NEW YORK - It's been a bit of an ongoing back and forth. Davey Johnson talks about wanting to see Ross Detwiler mix his pitches a bit more, and Detwiler goes out and has success throwing nearly almost entirely two- and four-seam fastballs.
Lately, however, Detwiler hasn't had as much success. He has an 8.59 ERA in three starts since coming off the DL, and after Detwiler's last start, Johnson said that a major factor in his rough outing against the Rockies was that he wasn't mixing his pitches enough.
"One thing about the longer you face big league hitters up here, the more they get a pitching sequence," Johnson said today. "They see enough pitches, they get better at timing certain pitches. And the big thing is, you have to have some variation. I had the problem with (Mike) Mussina. Mussina always used to pitch off his fastball when I first came to Baltimore and then throw his breaking stuff late. But he'd always use his fastball to set up his breaking ball. And he was getting hit a little bit.
"I just mentioned to him, 'You gotta vary it. Use the breaking stuff to set up the fastball and vice versa.' I think sometimes pitchers can get through having success doing it one way, get in a rut and want to stay that way. All good pitchers, they have to make adjustments just like hitters do."
Detwiler has thrown 88 percent fastballs this season, according to FanGraphs, and while he has success by throwing that sinker down in the zone and spotting the four-seamer, Johnson wants to see more variation. When a reporter mentioned to Detwiler after that start against the Rockies that Johnson mentioned he thought the left-hander's issue was pitch sequencing, Detwiler seemed to disagree. But Johnson held firm to his stance today.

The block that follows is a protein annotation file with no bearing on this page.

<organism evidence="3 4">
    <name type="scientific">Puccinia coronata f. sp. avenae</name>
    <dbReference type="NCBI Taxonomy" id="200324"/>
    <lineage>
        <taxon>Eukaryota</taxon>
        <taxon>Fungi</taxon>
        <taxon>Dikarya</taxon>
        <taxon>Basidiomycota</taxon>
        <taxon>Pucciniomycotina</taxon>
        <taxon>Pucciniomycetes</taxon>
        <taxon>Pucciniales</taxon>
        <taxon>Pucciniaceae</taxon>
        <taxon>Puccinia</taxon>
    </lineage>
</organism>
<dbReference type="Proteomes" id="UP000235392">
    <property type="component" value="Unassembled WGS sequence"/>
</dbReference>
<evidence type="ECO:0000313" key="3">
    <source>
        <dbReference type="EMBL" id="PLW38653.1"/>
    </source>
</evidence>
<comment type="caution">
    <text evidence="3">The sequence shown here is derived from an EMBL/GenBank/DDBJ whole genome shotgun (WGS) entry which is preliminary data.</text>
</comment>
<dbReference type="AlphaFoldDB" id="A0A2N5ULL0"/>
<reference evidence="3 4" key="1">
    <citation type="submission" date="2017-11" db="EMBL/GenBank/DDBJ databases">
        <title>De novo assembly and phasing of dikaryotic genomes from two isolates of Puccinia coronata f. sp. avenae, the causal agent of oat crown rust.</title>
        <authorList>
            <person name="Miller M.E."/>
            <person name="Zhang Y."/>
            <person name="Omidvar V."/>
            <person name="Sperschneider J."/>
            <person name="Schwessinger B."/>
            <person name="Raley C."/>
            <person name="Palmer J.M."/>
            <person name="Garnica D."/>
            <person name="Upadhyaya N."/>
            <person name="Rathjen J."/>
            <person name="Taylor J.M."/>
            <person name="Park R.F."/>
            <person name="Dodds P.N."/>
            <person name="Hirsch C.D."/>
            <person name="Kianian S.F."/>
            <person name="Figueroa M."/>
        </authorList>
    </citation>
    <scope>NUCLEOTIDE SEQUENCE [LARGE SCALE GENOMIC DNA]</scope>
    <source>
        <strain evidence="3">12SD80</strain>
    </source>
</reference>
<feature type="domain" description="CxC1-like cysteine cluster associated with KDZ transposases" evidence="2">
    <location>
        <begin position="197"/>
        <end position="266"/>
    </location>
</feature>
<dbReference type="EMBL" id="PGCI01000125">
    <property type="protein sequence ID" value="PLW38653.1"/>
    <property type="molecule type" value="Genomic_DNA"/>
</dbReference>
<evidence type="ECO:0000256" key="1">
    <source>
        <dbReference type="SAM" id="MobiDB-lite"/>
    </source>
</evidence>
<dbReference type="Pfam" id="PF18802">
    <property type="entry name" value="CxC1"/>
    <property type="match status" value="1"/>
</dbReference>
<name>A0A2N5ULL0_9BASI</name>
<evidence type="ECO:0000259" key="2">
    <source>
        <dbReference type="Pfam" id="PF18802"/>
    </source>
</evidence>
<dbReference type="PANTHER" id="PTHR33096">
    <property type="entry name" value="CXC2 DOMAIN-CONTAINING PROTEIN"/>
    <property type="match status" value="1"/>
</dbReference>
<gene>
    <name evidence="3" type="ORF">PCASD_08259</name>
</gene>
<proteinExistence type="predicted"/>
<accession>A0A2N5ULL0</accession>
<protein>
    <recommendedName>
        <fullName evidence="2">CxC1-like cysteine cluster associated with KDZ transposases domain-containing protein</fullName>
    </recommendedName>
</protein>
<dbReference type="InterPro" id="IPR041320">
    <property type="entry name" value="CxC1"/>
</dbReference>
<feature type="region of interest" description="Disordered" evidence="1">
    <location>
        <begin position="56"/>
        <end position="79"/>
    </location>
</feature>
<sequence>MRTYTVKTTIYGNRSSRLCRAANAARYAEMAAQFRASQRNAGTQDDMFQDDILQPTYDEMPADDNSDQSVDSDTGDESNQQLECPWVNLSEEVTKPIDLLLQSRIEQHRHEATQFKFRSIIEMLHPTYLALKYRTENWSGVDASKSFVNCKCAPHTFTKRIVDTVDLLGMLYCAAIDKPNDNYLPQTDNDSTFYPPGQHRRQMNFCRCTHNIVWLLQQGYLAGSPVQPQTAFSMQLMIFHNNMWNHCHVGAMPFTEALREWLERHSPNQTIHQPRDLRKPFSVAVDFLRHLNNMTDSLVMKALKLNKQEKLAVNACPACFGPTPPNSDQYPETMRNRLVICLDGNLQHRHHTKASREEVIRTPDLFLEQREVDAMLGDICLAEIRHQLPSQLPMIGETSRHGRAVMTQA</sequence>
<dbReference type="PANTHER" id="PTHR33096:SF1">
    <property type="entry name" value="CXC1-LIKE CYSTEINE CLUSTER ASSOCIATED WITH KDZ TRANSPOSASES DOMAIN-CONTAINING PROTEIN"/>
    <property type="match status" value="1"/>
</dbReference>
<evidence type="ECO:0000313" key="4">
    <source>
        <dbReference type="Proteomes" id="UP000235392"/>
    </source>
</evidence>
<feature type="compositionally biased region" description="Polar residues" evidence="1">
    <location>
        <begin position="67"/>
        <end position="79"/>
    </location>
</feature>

"Sequencing and changing the speeds, controlling the bat speed so the guy doesn't time you and have the barrel center on the ball, the object is to keep their timing off," Johnson said. "Whether you call it sequencing or mixing in different type of pitches, it's all the same thing. It's being able to mess up their timing. That's the key. If you get in a certain sequence with certain pitches all the time, that can be a problem, even with good location.
"He's still young. He's still learning. He's got a great future. He'll figure it out."
Unfortunately for both Detwiler and the Nationals, the hard, big-breaking curveball that the left-hander had coming out of college isn't really in his repertoire anymore. He's made a number of tweaks to his delivery and mechanics over the years, and the curve - which scouts felt was his best pitch when he was drafted - isn't the same at this point.
That's a part of the reason why Detwiler has only thrown his curve eight percent of the time this season.
"When I first saw this young man, I think I was working for (former Nats GM) Jim Bowden, and I was in Viera and a tall, lanky kid came down and he had a hellacious curveball," Johnson said. "I thought of him as more of a breaking ball pitcher, because he had a wipeout curveball. So I know that he has all these pitches. But a lot of times you go with what got your here, but once you get here sometimes you have to make some adjustments, as all pitchers do."
We'll see if Detwiler does so tonight.